Teaching Abroad: Insights From Fulbright ETA Fellow Kate Poisson

Oct 17, 2013 • Views 4,357
Kate Poisson, 2013-14 Fulbright Teaching Assistantship (ETA) Fellow
Kate Poisson, 2013-14 Fulbright Teaching Assistantship (ETA) Fellow in Montenegro

Recently while scanning Twitter for the latest fellowship news, I stumbled across this tweet, which includes a stunning early dawn picture of a lake surrounded by mountains. The tweet reads: “Taken from bed in Perast this morning. If this doesn’t get you up for a run, nothing will. #montenegro #fulbright.” A Fulbright in Montenegro? I had to learn more.

Kate Poisson is a current Fulbright English Teaching Assistant (ETA) Fellow in Podgorica, Montenegro. She has gained a lot from her work and study abroad experiences and was excited to share more about her fellowship journey.

1. What inspired you to apply for the Fulbright Fellowship?

Although I grew up in a relatively homogeneous town in Michigan, I have been interested in learning about different places and cultures for as long as I can remember. As an undergraduate student, my open mind and eagerness to learn about the world led me to apply and gain admission into Michigan State University’s Social Sciences in the Eastern Mediterranean study abroad program. While abroad, I developed a love for the Mediterranean and found myself fascinated by the number of unique cultures in the area. I learned much about Globalization and Political Sociology in my studies as I traveled throughout the Greek Isles and to Turkey; but the people I met and the experiences I had along the way taught me far more than any lecture I sat through. I obtained my bachelor’s degree in Psychology with a specialization in Health Promotion but my newfound passion for International Education prompted me to enroll as a master’s candidate in Higher Education Administration in the University of Michigan’s Center for the Study of Higher and Postsecondary Education (CSHPE).

I continued on my quest to learn about different people and cultures throughout graduate school by taking courses that included international, intercultural, and social justice components and traveling whenever possible. I was hired into the University of Michigan’s Division of Student Affairs after graduating in 2010 and had the opportunity to supervise, advise, and plan programs for diverse groups of students and student organizations. While at U-M, I encouraged my students to explore different perspectives, seek out intercultural opportunities, and challenge themselves to step outside of their comfort zone. I challenge myself to do the same and, after four years in Ann Arbor, I decided it was time to practice what I preach and explore higher education in a new context.

Kate Poisson, 2013-14 Fulbright ETA Fellow in Montenegro
Kate standing on Gospa od Škrpjela (Our Lady of the Rocks), a manmade island in the Bay of Kotor.

I wanted to return to the Mediterranean to work with a new population of university students. After doing some research, I decided to apply to become a Fulbright English Teaching Assistant in Montenegro. The Fulbright Program gave me the opportunity to connect many of my passions – higher education, travel, cross-cultural programming, leadership development, and relationship building. I chose to apply to work in Montenegro because of the country’s vast natural beauty and because this is an exciting time in its history. Although it is a small country, Montenegro’s relatively new independence, its plans to join the European Union, and its location as a gateway between the East and West make it a key stakeholder in the future of Europe and the world. Thus, it is an ideal location to teach, learn from, and build relationships with the people who are shaping that future – university students.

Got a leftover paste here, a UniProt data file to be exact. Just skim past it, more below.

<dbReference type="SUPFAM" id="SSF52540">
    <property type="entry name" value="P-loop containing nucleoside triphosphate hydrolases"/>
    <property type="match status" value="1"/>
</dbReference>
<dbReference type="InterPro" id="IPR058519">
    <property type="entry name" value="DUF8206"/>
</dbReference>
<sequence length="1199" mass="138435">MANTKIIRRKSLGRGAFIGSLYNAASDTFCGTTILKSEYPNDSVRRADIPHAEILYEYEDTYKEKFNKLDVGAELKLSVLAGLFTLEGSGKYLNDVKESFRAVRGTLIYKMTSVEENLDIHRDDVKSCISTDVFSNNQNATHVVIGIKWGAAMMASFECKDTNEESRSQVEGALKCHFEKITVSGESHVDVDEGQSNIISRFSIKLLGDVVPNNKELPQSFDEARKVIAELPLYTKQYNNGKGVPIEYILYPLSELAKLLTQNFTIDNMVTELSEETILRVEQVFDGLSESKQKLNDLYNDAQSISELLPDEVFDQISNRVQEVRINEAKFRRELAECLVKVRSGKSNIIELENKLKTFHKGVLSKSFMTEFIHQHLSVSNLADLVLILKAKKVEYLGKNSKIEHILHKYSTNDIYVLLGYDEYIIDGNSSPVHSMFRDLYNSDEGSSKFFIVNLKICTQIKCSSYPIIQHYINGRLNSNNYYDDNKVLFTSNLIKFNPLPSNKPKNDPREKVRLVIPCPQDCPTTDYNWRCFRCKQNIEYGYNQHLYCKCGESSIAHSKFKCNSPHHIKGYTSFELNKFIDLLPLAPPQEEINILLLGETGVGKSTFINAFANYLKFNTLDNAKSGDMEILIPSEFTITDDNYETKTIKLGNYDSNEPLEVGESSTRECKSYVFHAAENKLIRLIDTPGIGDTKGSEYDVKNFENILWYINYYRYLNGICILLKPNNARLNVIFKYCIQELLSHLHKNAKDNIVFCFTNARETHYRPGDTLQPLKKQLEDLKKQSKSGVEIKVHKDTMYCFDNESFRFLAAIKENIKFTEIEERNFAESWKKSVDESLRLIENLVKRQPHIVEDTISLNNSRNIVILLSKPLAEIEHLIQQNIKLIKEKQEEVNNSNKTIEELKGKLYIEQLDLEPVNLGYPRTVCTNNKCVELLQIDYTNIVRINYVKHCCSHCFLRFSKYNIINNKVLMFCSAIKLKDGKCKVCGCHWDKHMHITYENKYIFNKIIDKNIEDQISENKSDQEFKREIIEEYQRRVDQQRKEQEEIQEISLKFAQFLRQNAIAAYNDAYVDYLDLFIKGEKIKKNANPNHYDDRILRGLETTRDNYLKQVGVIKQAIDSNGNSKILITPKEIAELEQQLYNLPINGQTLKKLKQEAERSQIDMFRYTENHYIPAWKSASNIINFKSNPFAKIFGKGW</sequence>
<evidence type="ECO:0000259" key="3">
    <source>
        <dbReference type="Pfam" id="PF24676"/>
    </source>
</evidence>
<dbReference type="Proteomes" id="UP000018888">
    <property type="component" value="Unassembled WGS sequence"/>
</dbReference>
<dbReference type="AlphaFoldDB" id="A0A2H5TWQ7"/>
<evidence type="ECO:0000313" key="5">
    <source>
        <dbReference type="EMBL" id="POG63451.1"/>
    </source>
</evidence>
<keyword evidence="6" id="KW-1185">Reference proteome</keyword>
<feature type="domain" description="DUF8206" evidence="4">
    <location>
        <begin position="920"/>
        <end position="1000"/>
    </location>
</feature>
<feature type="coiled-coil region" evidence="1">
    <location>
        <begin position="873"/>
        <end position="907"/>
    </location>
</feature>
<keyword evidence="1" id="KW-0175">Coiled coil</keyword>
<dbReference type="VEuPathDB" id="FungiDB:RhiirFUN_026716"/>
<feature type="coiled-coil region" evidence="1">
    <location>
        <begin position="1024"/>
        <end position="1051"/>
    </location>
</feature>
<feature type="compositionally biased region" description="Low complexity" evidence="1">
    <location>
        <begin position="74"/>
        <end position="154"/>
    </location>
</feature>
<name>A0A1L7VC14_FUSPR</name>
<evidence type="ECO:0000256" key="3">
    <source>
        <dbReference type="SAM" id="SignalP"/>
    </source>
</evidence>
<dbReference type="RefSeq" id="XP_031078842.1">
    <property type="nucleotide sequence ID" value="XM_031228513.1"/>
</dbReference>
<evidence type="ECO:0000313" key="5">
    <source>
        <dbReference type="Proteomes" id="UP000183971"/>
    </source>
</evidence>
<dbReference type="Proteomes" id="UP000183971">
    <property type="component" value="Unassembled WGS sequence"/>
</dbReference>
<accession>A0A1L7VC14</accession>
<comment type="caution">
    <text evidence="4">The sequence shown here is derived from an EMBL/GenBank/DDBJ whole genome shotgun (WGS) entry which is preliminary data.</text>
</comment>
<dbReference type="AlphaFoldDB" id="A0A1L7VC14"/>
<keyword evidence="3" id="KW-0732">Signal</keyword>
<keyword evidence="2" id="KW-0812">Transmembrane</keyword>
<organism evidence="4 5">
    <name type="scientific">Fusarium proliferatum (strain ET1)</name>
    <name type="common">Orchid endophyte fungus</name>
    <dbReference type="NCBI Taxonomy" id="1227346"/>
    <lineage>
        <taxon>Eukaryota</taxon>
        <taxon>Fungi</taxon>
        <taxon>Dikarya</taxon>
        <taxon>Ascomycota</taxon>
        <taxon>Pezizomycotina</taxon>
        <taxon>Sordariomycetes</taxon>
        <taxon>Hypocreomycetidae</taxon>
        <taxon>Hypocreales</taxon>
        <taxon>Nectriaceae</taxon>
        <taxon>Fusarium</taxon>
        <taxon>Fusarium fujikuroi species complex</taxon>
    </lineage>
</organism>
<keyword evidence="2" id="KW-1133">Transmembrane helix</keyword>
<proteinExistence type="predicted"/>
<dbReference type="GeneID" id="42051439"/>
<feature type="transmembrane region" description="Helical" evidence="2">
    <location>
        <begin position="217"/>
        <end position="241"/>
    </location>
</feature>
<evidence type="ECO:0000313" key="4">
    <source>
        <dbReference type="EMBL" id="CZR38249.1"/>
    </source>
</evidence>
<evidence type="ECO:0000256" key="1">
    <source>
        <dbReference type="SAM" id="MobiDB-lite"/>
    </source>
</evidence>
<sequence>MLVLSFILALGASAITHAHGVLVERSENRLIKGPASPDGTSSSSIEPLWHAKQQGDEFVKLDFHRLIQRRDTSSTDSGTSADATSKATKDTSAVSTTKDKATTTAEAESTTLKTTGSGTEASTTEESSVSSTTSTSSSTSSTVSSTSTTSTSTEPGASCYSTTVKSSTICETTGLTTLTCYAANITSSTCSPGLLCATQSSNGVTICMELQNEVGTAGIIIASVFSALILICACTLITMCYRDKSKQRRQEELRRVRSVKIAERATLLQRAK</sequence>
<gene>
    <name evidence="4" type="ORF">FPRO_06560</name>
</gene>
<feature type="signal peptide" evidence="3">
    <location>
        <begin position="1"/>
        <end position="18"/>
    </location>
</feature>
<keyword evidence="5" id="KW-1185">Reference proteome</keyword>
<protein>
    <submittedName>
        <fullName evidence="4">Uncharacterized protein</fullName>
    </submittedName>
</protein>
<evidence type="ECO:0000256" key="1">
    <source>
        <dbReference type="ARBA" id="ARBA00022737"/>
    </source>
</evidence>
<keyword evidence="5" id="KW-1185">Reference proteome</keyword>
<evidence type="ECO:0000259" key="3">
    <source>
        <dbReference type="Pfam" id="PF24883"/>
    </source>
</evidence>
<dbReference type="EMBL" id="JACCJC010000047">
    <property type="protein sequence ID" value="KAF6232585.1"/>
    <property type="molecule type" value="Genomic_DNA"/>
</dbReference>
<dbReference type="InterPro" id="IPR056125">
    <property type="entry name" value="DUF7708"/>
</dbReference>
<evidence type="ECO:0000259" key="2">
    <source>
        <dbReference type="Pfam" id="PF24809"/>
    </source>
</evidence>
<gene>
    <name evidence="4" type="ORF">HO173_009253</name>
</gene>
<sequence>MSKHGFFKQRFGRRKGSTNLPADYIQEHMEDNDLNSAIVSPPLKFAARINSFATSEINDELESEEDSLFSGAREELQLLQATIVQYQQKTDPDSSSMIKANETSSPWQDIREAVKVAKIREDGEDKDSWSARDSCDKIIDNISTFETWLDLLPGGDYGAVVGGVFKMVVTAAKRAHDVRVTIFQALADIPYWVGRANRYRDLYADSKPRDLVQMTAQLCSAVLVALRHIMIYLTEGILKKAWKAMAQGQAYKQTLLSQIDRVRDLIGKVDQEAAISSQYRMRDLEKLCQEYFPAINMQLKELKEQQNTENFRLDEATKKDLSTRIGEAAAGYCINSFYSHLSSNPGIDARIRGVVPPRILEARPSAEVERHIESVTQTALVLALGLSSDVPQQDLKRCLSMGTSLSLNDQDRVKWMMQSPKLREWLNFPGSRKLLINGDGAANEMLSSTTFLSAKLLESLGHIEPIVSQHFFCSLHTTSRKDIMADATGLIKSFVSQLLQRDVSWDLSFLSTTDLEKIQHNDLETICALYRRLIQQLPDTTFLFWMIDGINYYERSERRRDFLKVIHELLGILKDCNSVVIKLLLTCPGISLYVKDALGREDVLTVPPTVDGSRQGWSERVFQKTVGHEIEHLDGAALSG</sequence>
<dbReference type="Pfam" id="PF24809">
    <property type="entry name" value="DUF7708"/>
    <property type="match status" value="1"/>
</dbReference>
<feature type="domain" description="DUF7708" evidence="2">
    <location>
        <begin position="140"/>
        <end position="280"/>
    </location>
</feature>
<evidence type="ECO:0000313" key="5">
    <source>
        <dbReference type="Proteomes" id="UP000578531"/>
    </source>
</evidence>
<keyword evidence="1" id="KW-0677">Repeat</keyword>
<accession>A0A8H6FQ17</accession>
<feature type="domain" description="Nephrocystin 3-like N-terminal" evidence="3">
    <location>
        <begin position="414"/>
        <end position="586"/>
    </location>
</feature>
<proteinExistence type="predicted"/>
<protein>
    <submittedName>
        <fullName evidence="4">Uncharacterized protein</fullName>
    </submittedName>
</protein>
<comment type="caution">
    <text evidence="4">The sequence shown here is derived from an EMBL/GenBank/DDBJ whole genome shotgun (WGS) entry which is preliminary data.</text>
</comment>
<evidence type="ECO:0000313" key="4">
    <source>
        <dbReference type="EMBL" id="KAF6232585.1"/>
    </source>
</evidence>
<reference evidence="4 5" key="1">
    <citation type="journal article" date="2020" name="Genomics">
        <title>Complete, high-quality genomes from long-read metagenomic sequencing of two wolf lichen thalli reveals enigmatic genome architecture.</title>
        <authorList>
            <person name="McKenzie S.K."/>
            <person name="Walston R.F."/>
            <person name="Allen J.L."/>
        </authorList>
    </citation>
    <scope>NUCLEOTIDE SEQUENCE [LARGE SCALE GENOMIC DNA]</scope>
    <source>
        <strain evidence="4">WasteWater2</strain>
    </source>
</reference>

While in Montenegro, I hope to act as an ambassador by teaching English and American culture, but I also hope to extend beyond my responsibilities as an ETA to create leadership opportunities for students to participate in outside of the classroom. It is this next generation of leaders who will shape Montenegro in the coming years, so it is crucial that they are engaged in experiences that allow them to learn, grow, and gain real-life experience that transcend lectures and textbooks and focus on promoting the public good.

I also expect to learn a lot from my students and peers in Montenegro. The work/life culture is very different from that of the U.S. and I am constantly challenged to adapt my work style and ways of thinking. Shifts in perspective can be one of the most exciting parts of intercultural exchanges and I look forward to bringing what I learn here in Montenegro back with me to the States.

2. What have you enjoyed most about your fellowship so far?

I have been in Montenegro for nearly two months now and, aside from the occasional moments of frustration and homesickness, my experience has been largely positive. The Montenegrin people are warm, welcoming, and eager to help me when needed. I am working with students in a variety of capacities at the University of Montenegro’s Institute of Foreign Languages and also assisting with programs at the local American Corner. It is exciting to learn about Montenegro’s educational system, teach, and begin to contribute to the community.

Kate Poisson, Fulbright English Teaching Assistant Fellow
Kate taking in the view from the Planinica summit while hiking through Durmitor National Park.